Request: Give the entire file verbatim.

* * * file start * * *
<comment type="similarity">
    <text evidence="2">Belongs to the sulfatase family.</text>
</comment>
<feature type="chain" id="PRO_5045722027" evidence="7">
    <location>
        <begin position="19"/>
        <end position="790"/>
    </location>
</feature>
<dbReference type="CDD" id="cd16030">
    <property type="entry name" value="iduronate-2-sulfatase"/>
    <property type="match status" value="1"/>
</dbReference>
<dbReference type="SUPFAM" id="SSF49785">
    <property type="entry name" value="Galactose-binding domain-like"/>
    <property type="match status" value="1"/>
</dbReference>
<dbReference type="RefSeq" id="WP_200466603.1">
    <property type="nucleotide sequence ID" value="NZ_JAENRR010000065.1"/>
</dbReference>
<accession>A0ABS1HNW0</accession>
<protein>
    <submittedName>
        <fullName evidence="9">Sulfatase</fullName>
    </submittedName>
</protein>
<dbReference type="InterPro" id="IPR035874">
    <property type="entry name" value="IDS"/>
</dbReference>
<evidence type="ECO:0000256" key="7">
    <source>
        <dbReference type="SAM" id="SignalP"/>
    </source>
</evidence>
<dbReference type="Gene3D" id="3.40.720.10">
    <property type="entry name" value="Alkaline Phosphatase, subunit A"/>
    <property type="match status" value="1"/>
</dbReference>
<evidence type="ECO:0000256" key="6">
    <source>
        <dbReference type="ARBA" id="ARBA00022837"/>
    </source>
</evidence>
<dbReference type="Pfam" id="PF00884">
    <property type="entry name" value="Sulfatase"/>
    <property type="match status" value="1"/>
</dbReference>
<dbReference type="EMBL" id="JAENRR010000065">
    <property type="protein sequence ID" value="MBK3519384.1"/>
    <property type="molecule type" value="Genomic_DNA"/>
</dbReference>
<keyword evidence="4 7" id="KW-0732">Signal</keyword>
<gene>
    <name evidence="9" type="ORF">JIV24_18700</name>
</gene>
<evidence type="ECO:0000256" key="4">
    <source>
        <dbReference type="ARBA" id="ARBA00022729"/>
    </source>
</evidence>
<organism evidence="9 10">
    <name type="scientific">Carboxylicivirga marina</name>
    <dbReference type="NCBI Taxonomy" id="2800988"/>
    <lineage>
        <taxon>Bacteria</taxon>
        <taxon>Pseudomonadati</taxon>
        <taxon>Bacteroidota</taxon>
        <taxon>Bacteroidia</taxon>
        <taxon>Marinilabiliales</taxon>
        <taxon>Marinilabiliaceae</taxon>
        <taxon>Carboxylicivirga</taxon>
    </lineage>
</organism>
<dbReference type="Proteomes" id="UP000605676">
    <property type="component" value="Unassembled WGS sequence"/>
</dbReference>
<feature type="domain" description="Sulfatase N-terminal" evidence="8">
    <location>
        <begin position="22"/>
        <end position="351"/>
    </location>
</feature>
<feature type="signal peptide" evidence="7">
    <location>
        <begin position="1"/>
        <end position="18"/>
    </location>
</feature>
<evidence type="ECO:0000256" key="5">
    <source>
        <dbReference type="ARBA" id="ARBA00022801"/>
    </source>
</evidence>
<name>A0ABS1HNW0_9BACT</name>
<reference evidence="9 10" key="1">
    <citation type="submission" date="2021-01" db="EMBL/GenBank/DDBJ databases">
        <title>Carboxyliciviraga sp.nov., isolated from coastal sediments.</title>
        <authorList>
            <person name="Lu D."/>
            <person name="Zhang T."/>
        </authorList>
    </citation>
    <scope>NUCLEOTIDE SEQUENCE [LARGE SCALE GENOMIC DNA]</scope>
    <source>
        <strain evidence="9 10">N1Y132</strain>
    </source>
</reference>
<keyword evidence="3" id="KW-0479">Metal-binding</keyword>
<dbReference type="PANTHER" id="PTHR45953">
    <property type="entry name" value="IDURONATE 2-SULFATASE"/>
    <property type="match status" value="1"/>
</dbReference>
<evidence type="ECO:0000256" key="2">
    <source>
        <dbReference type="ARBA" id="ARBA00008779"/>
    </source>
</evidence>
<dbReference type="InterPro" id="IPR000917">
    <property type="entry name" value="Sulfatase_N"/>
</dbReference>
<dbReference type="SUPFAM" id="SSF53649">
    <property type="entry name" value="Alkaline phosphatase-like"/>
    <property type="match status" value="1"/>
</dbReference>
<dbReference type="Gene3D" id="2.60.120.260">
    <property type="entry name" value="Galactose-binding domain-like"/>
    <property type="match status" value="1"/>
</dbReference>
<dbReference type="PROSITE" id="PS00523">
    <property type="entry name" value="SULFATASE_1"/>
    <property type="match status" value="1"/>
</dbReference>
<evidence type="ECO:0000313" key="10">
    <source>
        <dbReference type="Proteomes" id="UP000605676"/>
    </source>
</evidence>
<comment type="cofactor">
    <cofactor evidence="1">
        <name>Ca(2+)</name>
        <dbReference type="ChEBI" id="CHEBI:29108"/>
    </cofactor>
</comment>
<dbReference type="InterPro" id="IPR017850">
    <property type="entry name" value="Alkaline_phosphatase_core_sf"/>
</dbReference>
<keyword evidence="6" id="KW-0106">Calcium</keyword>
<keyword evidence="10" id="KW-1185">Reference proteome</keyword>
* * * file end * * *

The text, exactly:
<comment type="similarity">
    <text evidence="2">Belongs to the sulfatase family.</text>
</comment>
<feature type="chain" id="PRO_5045722027" evidence="7">
    <location>
        <begin position="19"/>
        <end position="790"/>
    </location>
</feature>
<dbReference type="CDD" id="cd16030">
    <property type="entry name" value="iduronate-2-sulfatase"/>
    <property type="match status" value="1"/>
</dbReference>
<dbReference type="SUPFAM" id="SSF49785">
    <property type="entry name" value="Galactose-binding domain-like"/>
    <property type="match status" value="1"/>
</dbReference>
<dbReference type="RefSeq" id="WP_200466603.1">
    <property type="nucleotide sequence ID" value="NZ_JAENRR010000065.1"/>
</dbReference>
<accession>A0ABS1HNW0</accession>
<protein>
    <submittedName>
        <fullName evidence="9">Sulfatase</fullName>
    </submittedName>
</protein>
<dbReference type="InterPro" id="IPR035874">
    <property type="entry name" value="IDS"/>
</dbReference>
<evidence type="ECO:0000256" key="7">
    <source>
        <dbReference type="SAM" id="SignalP"/>
    </source>
</evidence>
<dbReference type="Gene3D" id="3.40.720.10">
    <property type="entry name" value="Alkaline Phosphatase, subunit A"/>
    <property type="match status" value="1"/>
</dbReference>
<evidence type="ECO:0000256" key="6">
    <source>
        <dbReference type="ARBA" id="ARBA00022837"/>
    </source>
</evidence>
<dbReference type="Pfam" id="PF00884">
    <property type="entry name" value="Sulfatase"/>
    <property type="match status" value="1"/>
</dbReference>
<dbReference type="EMBL" id="JAENRR010000065">
    <property type="protein sequence ID" value="MBK3519384.1"/>
    <property type="molecule type" value="Genomic_DNA"/>
</dbReference>
<keyword evidence="4 7" id="KW-0732">Signal</keyword>
<gene>
    <name evidence="9" type="ORF">JIV24_18700</name>
</gene>
<evidence type="ECO:0000256" key="4">
    <source>
        <dbReference type="ARBA" id="ARBA00022729"/>
    </source>
</evidence>
<organism evidence="9 10">
    <name type="scientific">Carboxylicivirga marina</name>
    <dbReference type="NCBI Taxonomy" id="2800988"/>
    <lineage>
        <taxon>Bacteria</taxon>
        <taxon>Pseudomonadati</taxon>
        <taxon>Bacteroidota</taxon>
        <taxon>Bacteroidia</taxon>
        <taxon>Marinilabiliales</taxon>
        <taxon>Marinilabiliaceae</taxon>
        <taxon>Carboxylicivirga</taxon>
    </lineage>
</organism>
<dbReference type="Proteomes" id="UP000605676">
    <property type="component" value="Unassembled WGS sequence"/>
</dbReference>
<feature type="domain" description="Sulfatase N-terminal" evidence="8">
    <location>
        <begin position="22"/>
        <end position="351"/>
    </location>
</feature>
<feature type="signal peptide" evidence="7">
    <location>
        <begin position="1"/>
        <end position="18"/>
    </location>
</feature>
<evidence type="ECO:0000256" key="5">
    <source>
        <dbReference type="ARBA" id="ARBA00022801"/>
    </source>
</evidence>
<name>A0ABS1HNW0_9BACT</name>
<reference evidence="9 10" key="1">
    <citation type="submission" date="2021-01" db="EMBL/GenBank/DDBJ databases">
        <title>Carboxyliciviraga sp.nov., isolated from coastal sediments.</title>
        <authorList>
            <person name="Lu D."/>
            <person name="Zhang T."/>
        </authorList>
    </citation>
    <scope>NUCLEOTIDE SEQUENCE [LARGE SCALE GENOMIC DNA]</scope>
    <source>
        <strain evidence="9 10">N1Y132</strain>
    </source>
</reference>
<keyword evidence="3" id="KW-0479">Metal-binding</keyword>
<dbReference type="PANTHER" id="PTHR45953">
    <property type="entry name" value="IDURONATE 2-SULFATASE"/>
    <property type="match status" value="1"/>
</dbReference>
<evidence type="ECO:0000256" key="2">
    <source>
        <dbReference type="ARBA" id="ARBA00008779"/>
    </source>
</evidence>
<dbReference type="InterPro" id="IPR000917">
    <property type="entry name" value="Sulfatase_N"/>
</dbReference>
<dbReference type="SUPFAM" id="SSF53649">
    <property type="entry name" value="Alkaline phosphatase-like"/>
    <property type="match status" value="1"/>
</dbReference>
<dbReference type="Gene3D" id="2.60.120.260">
    <property type="entry name" value="Galactose-binding domain-like"/>
    <property type="match status" value="1"/>
</dbReference>
<dbReference type="PROSITE" id="PS00523">
    <property type="entry name" value="SULFATASE_1"/>
    <property type="match status" value="1"/>
</dbReference>
<evidence type="ECO:0000313" key="10">
    <source>
        <dbReference type="Proteomes" id="UP000605676"/>
    </source>
</evidence>
<comment type="cofactor">
    <cofactor evidence="1">
        <name>Ca(2+)</name>
        <dbReference type="ChEBI" id="CHEBI:29108"/>
    </cofactor>
</comment>
<dbReference type="InterPro" id="IPR017850">
    <property type="entry name" value="Alkaline_phosphatase_core_sf"/>
</dbReference>
<keyword evidence="6" id="KW-0106">Calcium</keyword>
<keyword evidence="10" id="KW-1185">Reference proteome</keyword>